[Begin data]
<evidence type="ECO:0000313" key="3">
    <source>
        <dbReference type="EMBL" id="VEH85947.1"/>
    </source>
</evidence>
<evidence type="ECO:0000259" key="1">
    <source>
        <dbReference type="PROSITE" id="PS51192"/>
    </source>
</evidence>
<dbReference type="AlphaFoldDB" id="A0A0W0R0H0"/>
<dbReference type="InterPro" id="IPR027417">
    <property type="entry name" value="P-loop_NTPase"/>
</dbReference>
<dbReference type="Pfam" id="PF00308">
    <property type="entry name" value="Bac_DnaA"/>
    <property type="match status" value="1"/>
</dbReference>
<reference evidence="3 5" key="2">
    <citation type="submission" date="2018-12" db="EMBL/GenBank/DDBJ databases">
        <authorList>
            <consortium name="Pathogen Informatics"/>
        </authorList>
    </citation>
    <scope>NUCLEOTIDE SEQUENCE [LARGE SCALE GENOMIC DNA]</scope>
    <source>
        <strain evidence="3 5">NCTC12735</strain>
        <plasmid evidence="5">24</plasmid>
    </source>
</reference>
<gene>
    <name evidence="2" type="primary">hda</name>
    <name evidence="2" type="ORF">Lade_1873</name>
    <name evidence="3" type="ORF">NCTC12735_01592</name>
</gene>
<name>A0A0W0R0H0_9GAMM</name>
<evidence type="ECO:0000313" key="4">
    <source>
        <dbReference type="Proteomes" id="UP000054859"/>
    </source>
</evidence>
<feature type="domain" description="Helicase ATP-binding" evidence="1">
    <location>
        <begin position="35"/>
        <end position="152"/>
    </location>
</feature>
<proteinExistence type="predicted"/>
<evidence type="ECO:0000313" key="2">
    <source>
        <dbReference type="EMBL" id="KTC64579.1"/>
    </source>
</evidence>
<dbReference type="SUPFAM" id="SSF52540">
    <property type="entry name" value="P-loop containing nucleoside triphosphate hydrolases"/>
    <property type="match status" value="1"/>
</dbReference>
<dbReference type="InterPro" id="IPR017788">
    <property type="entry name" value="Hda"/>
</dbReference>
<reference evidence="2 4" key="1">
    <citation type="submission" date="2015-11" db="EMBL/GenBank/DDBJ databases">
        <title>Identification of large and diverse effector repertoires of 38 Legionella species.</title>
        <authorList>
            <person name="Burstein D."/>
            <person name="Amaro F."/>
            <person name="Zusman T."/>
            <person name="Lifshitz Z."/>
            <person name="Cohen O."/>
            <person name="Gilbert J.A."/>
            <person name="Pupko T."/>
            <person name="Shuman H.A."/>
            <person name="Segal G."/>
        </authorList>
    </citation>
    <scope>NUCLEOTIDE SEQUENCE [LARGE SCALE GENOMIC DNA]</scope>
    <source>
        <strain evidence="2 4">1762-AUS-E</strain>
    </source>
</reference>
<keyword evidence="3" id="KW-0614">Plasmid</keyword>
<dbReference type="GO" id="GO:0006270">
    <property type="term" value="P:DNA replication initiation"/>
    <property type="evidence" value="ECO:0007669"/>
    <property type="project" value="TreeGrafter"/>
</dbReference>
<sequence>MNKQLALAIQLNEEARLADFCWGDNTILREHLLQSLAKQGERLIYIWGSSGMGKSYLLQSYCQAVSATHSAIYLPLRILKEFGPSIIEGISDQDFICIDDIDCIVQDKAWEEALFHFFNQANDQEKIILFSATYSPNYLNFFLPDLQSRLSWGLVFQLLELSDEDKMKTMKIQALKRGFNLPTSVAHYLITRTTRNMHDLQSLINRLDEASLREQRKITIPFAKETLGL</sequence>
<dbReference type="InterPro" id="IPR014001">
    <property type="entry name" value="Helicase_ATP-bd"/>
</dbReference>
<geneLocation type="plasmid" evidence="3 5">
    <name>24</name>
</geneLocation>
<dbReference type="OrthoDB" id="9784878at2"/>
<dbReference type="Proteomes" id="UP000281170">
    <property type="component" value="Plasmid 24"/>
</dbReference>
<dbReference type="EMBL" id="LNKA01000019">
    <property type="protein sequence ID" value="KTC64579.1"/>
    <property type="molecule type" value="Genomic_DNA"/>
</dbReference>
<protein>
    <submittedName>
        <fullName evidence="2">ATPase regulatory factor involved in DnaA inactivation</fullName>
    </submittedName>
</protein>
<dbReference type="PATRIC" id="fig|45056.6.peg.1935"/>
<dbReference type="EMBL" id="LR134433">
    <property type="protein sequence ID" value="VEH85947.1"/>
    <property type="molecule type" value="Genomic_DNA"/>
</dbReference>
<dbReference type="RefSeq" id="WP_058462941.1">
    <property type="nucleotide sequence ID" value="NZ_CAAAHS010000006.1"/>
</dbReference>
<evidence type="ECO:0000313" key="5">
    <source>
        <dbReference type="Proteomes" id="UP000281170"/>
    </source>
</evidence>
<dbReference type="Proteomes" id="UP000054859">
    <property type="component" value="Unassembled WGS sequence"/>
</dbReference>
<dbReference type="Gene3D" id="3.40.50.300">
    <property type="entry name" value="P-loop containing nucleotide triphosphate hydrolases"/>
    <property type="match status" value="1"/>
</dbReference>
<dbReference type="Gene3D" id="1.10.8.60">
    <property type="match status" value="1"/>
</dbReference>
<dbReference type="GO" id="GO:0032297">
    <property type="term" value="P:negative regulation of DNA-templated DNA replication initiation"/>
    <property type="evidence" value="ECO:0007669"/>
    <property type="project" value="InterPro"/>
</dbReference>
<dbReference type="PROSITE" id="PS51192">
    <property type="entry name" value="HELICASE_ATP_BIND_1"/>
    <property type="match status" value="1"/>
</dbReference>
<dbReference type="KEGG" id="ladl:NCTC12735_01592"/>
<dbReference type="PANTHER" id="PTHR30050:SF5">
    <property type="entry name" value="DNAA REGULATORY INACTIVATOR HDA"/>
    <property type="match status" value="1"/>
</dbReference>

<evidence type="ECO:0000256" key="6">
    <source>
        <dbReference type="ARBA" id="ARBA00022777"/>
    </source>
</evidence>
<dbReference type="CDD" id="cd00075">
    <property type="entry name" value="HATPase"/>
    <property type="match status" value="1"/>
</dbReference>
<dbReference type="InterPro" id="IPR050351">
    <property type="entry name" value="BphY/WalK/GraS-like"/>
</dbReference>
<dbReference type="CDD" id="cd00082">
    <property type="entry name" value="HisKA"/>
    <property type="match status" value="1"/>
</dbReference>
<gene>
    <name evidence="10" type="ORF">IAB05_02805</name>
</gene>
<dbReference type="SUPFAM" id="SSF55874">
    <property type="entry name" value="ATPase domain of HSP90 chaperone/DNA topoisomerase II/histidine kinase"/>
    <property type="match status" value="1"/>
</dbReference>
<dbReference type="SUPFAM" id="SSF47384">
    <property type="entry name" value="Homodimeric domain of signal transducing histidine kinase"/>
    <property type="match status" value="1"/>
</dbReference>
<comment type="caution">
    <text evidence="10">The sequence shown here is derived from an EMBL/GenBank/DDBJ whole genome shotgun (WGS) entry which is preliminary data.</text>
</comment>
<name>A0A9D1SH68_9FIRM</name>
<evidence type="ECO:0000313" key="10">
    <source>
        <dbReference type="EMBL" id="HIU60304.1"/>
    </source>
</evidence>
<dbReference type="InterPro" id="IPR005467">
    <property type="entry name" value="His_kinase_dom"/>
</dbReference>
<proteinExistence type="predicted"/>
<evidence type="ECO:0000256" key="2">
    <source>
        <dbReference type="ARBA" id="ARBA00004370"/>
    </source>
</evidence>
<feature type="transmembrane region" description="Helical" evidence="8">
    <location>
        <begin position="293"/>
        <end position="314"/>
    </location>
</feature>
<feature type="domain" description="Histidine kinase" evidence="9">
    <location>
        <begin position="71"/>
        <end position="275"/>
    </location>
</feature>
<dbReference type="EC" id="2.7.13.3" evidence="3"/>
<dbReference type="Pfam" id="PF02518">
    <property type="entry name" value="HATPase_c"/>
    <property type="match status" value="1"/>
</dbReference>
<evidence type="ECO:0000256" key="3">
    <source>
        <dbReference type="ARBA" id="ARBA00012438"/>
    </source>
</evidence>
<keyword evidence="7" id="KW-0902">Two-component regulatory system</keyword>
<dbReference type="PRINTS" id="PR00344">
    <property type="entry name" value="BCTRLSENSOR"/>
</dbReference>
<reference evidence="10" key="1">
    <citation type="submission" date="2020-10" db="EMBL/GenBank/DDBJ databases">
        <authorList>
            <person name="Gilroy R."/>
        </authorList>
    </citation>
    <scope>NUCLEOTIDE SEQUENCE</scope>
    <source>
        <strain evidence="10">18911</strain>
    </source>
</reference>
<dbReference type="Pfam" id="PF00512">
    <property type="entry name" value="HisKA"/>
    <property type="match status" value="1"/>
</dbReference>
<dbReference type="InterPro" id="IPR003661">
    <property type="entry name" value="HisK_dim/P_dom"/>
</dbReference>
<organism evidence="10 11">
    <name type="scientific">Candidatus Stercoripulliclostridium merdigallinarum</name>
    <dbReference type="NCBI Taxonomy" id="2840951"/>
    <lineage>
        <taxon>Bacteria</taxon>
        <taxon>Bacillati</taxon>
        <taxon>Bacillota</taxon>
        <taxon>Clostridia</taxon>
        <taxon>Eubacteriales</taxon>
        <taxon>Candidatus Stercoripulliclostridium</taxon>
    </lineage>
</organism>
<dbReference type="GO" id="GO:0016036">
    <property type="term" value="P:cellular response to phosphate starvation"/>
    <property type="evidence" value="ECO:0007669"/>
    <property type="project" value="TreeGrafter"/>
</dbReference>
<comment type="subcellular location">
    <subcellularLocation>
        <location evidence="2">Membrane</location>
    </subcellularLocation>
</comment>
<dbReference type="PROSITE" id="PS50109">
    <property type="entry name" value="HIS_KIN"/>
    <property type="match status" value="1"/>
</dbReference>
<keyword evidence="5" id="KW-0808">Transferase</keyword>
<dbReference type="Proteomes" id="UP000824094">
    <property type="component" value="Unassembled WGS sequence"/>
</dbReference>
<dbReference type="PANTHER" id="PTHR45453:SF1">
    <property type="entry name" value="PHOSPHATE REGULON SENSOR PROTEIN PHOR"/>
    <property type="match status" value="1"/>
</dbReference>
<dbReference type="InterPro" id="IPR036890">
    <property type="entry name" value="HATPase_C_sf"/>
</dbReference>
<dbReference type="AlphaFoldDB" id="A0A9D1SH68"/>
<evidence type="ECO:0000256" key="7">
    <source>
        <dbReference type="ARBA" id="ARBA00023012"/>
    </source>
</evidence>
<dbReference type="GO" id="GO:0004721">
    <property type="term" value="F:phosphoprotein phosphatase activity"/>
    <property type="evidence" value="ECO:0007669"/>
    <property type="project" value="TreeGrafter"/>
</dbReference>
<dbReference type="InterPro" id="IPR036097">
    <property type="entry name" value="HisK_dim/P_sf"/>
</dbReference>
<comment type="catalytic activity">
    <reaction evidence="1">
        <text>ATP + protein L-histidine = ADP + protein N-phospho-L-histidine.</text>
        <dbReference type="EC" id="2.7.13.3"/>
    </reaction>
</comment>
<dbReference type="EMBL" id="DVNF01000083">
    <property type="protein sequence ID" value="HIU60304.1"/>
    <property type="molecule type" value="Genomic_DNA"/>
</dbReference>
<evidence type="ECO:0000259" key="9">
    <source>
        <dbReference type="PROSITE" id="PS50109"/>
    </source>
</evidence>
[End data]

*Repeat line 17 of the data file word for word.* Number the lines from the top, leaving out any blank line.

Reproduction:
    <property type="match status" value="1"/>